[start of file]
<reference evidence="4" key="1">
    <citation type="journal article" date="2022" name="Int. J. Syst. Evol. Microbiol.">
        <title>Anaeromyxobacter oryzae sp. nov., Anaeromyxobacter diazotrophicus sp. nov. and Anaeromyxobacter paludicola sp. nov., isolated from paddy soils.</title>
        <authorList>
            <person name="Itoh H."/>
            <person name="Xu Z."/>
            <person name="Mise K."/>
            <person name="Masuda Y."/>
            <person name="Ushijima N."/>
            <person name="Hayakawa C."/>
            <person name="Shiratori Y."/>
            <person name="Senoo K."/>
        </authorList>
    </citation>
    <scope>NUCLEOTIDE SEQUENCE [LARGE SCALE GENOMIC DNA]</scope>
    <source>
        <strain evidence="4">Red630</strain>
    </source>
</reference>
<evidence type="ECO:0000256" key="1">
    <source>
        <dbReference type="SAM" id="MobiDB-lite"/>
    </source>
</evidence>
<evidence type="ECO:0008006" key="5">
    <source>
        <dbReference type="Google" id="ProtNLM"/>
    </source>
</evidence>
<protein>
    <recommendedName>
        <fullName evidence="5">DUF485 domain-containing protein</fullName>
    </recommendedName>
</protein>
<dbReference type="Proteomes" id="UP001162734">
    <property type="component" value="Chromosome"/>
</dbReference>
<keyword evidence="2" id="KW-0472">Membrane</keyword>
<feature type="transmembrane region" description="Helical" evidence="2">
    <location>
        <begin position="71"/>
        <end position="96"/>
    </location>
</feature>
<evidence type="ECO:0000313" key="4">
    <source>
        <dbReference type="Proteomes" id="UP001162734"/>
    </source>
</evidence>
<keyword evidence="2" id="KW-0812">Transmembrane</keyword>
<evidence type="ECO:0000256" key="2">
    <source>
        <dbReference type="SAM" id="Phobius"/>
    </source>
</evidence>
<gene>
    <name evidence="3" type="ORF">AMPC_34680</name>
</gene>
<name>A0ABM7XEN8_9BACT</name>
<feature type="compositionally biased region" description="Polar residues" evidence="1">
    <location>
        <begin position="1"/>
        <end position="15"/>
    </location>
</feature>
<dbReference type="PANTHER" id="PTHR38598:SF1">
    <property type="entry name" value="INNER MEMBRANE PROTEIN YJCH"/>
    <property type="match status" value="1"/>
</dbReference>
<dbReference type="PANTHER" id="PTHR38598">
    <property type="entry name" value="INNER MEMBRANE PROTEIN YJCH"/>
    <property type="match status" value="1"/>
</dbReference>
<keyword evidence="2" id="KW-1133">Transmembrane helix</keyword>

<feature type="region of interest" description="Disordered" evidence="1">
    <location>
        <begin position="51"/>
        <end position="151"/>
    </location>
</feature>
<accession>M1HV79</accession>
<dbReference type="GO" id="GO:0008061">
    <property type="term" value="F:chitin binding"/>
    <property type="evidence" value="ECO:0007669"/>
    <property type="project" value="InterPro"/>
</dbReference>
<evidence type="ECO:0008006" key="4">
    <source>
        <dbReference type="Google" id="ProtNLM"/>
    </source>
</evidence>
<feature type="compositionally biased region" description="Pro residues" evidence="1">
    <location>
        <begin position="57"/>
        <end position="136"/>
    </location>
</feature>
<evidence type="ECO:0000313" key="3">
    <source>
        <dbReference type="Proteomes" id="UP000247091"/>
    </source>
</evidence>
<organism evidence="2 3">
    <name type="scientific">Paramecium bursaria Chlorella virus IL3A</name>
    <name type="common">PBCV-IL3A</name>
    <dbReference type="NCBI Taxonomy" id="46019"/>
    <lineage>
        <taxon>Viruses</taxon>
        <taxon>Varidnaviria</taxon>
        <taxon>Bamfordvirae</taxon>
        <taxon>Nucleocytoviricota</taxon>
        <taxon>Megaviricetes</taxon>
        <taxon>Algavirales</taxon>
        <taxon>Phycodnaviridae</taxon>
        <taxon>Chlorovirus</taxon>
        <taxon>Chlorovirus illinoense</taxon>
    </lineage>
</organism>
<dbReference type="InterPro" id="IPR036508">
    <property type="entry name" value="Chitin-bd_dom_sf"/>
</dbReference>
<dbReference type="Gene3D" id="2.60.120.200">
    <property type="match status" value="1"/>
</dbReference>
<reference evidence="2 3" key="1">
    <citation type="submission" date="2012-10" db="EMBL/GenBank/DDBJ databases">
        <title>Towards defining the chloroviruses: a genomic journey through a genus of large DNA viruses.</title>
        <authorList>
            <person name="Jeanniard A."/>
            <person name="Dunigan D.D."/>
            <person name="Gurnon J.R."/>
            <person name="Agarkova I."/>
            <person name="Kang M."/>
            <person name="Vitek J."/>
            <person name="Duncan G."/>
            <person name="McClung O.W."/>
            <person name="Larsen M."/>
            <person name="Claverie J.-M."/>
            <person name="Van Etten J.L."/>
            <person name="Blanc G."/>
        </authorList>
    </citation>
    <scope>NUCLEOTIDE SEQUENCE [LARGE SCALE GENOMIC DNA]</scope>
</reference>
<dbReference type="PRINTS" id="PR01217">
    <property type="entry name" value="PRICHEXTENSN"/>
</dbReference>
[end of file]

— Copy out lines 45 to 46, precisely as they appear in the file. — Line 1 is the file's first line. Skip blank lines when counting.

<evidence type="ECO:0000313" key="4">
    <source>